Here’s David with Avi Lewis talking about the 80s, change, and dissing Ozzy Osbourne.
MOTLEY CRUE – Motley Crue (1994 Elektra, 2003 remastered edition)
It is hard to forget that day in the winter of ’92 when I heard Vince Neil had been fired from Motley Crue. Or quit. Whatever. It was disbelief! I was so into their previous albums, Dr. Feelgood and Decade of Decadence with its crushing single, “Primal Scream”. The Crue were at the top of their game! How could this happen?
But it did happen, and when the spring of ’94 finally rolled around, I picked up Motley Crue (self titled, no umlauts). I picked it up at the store that, in only a couple more months, I would be working in myself. I realized after only two listens that Motley Crue had gone from strength to strength. They had produced what was and still is their heaviest album, the most uncompromised, groovingest (is that a word?), serious piece of metal they’d ever done. Sabbath-esque at times, this was one heavy album. John Corabi was in on vocals and (for the first time in this band) rhythm guitar. John added new dimensions to a band that now demanded to be taken seriously.
The problem was, no one did. While I was working at a record store in ’94, I had a lonely stack of Motley Crue discs (sitting right next to a stack of David Lee Roth’s Your Filthy Little Mouth), going unpurchased. If this album had come out in ’94 by anyone else — Stone Temple Pilots, Soundgarden — it would have been a #1 smash hit and spawned at least 4 hit singles. It didn’t.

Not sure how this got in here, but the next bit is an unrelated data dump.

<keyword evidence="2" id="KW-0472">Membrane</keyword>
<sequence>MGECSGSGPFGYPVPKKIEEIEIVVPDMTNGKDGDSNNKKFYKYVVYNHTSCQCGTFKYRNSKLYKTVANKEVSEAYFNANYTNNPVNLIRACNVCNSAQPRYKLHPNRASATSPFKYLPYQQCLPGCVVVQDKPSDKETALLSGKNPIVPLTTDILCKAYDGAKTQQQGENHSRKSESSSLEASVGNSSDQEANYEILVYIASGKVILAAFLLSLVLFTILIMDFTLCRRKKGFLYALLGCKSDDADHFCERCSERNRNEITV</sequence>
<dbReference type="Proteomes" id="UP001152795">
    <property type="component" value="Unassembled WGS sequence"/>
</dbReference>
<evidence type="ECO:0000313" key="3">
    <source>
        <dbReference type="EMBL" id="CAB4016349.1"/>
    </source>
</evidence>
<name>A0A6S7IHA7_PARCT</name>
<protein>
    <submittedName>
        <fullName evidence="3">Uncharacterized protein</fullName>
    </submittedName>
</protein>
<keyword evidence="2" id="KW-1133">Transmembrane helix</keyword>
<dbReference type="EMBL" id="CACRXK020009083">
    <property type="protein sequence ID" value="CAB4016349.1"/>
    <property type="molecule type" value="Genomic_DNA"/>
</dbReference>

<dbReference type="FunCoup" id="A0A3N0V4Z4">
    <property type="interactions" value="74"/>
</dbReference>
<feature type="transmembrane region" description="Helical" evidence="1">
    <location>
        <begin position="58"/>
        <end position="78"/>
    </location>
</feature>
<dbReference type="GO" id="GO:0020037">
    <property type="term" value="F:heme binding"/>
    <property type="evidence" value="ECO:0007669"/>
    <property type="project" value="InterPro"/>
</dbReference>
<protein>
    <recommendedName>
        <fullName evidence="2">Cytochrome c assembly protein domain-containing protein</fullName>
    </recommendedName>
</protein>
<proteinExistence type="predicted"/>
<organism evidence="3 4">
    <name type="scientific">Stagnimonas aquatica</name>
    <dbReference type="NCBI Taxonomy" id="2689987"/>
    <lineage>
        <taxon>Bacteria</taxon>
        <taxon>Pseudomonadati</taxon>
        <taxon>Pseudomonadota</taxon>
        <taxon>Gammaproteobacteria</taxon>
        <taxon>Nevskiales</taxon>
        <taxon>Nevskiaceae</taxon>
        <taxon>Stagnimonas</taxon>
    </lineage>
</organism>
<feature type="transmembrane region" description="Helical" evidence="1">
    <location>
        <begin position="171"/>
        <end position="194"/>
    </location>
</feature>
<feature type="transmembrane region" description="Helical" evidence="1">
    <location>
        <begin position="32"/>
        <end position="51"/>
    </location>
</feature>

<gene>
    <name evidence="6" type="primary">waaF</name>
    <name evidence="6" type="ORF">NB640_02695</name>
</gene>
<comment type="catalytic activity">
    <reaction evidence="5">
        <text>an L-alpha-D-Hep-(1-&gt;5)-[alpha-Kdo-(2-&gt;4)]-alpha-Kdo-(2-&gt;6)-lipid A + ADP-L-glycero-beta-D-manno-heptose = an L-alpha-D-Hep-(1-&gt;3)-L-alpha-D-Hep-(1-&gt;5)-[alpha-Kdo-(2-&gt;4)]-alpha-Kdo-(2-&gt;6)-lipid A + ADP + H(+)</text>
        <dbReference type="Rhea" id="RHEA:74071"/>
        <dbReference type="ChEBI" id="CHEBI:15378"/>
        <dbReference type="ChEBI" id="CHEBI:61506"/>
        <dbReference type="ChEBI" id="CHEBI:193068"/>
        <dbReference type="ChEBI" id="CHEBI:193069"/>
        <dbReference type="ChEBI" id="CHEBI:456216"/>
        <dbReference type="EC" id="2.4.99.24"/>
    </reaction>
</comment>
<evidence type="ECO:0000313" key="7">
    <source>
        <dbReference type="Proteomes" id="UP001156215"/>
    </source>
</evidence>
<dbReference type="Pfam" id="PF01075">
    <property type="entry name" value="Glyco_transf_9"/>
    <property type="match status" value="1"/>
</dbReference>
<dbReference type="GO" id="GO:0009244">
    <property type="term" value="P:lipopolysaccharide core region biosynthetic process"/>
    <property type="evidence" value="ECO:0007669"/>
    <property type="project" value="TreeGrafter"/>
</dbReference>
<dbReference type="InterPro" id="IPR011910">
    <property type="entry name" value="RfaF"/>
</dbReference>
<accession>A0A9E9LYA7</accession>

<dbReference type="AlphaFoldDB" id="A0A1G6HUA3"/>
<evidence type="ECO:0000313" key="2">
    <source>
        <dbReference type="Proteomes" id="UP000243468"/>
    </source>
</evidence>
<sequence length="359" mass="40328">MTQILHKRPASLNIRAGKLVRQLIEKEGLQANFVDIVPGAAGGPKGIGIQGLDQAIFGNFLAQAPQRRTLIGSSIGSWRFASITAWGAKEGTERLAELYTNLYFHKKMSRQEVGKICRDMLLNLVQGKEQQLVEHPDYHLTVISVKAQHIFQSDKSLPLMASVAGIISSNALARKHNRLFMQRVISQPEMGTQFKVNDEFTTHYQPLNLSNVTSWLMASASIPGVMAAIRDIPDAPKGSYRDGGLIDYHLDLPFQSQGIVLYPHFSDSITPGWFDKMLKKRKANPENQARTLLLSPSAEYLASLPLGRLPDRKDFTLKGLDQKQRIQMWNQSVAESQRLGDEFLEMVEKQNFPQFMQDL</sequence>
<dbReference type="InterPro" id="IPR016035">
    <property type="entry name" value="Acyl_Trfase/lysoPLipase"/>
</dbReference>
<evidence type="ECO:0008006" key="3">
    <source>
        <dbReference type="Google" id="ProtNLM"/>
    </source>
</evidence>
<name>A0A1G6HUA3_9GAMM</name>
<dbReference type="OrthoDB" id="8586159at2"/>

Originally just 12 tracks and now expanded to 15, the Motley Crue CD was heralded in by the grooving riff that was “Power To The Music”. A simple song accented by some of the best drum fills ever on a Motley disc (expertly captured by Bob Rock), “Power To The Music” was a rallying cry, something that the fans could relate to. Especially when Corabi shouts, “Don’t tell me to turn it down!” Lyrically this was not all that different from the old Crue. Musically, it followed the path set out by “Primal Scream”. Sound wise, this was a new different Crue, downtuned, with a gritty vocalist with power to spare, more guitars, clearer and louder drums, and sound effects. Just more of everything.